FLDS – USDC CDDU reversed: unmarried Polygamy case ruled moot
13 April, 2016
Plural marriage case reversed as moot
The Utah County Attorney’s Office (“UCAO”) subsequently closed its file on the Browns and adopted a policy (“the UCAO Policy”) under which the Utah County Attorney will bring bigamy prosecutions only against those who (1) induce a partner to marry through misrepresentation or (2) are suspected of committing a collateral crime such as fraud or abuse. The Browns fall into neither category. Nonetheless, the district court denied the Utah County Attorney’s motion to dismiss the case as moot and instead granted summary judgment to the Browns.
The district court erred by proceeding to the merits. Federal courts are courts of
limited jurisdiction. They lack power to decide issues—however important or fiercely
contested—that are detached from a live dispute between the parties. Following adoption of the UCAO Policy, the Browns’ suit ceased to qualify as an Article III case or
controversy. Their suit was moot before the district court awarded them relief, and the court therefore lacked jurisdiction to decide the Browns’ claims.
[December 19 2013 ]
William E. Jessop, who is leading a group of dissidents who have left the Fundamentalist Church of Jesus Christ of Latter-Day Saints, is trying to move into the house on the corner of Academy Avenue and Barlow Street in Colorado City, Ariz. Its current occupant is Seth Jeffs.
He’s the brother of Warren Jeffs, the imprisoned leader of the FLDS. Seth Jeffs was arrested in October 2005, carrying money and letters meant for his brother Warren, who was still a fugitive at the time.
On paper, the home belongs to the United Effort Plan, the trust holding much of the property here and in Hildale, Utah, that is currently in receivership. Jessop built the house and lived in it for years. The trust fiduciary, Bruce Wisan, has typically tried to return homes to people with reasonable claims on them.
But there’s no indication Seth Jeffs plans to leave soon.
FLDS member Mary Harker, right, speaks with UEP trust administrator Bruce Wisan following a 2009 court hearing.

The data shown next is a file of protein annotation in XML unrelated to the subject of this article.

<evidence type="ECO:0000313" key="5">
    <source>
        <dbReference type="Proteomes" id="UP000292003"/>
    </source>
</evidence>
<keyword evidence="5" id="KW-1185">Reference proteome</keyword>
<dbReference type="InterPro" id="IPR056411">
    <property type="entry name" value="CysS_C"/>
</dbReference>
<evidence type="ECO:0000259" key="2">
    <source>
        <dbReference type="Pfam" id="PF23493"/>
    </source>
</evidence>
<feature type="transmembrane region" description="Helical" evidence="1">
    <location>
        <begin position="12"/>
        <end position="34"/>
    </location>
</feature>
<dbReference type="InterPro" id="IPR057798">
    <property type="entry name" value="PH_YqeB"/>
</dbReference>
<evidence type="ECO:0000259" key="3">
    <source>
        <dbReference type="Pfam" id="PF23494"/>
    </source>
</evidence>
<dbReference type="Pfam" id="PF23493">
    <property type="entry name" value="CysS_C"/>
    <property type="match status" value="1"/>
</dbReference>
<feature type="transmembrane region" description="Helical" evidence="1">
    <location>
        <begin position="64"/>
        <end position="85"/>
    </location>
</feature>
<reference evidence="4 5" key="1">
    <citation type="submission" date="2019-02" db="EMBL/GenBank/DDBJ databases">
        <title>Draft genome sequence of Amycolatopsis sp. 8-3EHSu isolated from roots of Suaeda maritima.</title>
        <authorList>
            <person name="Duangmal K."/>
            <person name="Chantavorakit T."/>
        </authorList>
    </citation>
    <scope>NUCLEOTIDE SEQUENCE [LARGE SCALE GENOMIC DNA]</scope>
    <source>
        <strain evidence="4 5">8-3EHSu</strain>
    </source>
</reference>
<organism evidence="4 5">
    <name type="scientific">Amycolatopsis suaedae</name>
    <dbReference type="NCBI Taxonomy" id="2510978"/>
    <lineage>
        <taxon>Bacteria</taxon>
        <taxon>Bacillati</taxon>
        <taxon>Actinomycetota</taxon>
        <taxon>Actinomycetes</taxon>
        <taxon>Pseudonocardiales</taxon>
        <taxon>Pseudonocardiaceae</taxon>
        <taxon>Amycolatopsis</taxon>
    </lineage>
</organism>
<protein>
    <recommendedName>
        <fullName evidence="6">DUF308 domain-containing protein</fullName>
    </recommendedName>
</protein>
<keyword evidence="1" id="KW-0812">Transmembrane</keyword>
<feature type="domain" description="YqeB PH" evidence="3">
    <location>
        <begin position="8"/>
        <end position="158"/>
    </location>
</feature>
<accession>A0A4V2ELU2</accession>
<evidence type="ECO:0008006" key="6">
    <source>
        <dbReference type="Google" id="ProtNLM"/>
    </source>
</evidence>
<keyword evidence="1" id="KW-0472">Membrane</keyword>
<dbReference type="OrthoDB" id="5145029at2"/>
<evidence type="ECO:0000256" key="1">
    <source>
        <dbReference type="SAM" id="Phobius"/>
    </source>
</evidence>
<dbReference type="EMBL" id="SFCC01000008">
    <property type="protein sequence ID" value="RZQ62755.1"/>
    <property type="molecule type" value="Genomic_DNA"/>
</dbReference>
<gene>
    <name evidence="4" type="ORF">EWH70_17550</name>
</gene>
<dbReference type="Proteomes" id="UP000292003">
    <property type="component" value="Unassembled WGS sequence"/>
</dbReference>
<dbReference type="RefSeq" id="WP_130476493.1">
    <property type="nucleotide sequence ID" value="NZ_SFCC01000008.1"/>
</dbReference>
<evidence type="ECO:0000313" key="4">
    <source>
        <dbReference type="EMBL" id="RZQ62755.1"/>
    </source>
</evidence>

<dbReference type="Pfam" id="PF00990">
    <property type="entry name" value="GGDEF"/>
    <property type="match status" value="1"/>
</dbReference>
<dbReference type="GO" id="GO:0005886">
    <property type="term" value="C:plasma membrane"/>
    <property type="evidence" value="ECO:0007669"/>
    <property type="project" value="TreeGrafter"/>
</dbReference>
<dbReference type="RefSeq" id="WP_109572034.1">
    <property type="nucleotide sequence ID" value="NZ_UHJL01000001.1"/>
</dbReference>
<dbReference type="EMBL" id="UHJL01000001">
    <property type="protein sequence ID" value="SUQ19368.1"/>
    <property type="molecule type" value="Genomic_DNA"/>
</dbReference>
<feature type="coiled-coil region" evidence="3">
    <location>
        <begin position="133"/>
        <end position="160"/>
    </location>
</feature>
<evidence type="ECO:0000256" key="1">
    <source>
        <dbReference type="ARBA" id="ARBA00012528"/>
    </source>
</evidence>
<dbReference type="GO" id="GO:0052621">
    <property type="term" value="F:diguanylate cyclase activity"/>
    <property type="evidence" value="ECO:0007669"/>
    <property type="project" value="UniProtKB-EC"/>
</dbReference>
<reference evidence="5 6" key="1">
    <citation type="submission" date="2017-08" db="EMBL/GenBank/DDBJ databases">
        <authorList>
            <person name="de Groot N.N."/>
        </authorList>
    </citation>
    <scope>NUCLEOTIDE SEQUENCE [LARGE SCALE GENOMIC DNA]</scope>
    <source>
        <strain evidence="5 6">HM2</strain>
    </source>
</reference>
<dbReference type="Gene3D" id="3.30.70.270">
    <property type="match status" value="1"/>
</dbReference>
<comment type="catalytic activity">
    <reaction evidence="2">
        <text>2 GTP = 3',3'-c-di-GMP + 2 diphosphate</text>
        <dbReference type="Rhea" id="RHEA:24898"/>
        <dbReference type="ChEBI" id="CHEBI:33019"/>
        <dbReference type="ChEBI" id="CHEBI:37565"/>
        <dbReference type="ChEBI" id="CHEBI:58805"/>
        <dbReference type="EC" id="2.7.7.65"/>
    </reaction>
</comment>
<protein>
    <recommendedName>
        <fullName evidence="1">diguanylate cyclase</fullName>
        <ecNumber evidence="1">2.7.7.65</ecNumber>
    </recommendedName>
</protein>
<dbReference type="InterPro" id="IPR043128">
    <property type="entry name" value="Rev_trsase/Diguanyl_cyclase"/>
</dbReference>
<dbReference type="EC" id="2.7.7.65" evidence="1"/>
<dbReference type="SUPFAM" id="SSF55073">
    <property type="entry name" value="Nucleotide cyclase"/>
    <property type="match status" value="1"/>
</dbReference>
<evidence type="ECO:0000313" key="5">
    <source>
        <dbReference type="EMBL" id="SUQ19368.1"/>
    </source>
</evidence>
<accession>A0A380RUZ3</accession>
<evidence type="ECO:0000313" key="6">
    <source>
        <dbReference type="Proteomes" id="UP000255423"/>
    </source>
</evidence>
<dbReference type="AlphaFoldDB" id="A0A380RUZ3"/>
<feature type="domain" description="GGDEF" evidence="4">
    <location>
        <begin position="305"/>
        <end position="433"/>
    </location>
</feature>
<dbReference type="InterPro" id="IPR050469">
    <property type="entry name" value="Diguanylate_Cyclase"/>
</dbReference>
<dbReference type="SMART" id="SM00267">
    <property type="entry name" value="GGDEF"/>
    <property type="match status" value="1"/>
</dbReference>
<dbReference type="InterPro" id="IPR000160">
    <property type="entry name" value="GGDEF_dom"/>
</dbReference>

[February 15, 2012]
Utah’s attorney general has 90 days to pay off more than $5.5 million in debts incurred by managers of a communal land trust once run by jailed polygamist sect leader Warren Jeffs.
Third District Judge Denise Lindberg set the deadline in an order issued February 13.
The money is owed to Salt lake City accountant Bruce Wisan, his attorneys and other firms hired to assist with management of the United Effort Plan Trust — the $114 million communal property trust of Jeffs’ Fundamentalist Church of Jesus Christ of Latter Day Saints.
The trust holds the land and homes of FLDS members in the twin border communities of Hildale, Utah, and Colorado City, Ariz., and in Bountiful, British Columbia.
No trust bills have been paid since 2008.
“We are disappointed in the ruling and are reviewing our options for appeal,” Utah Attorney General Mark Shurtleff said. “We believe it is important to have the decision reviewed as expeditiously as possible.”
Utah seized control of the trust in 2005 amid allegations of mismanagement by Jeffs and other Fundamentalist Church of Jesus Christ of Latter Day Saints leaders. The Arizona Attorney General’s Office backed the effort.
Wisan was to be paid from the sale of trust assets, but a string of pending lawsuits, including one pending before Denver’s 10th Circuit Court of Appeals, has blocked any land sales. back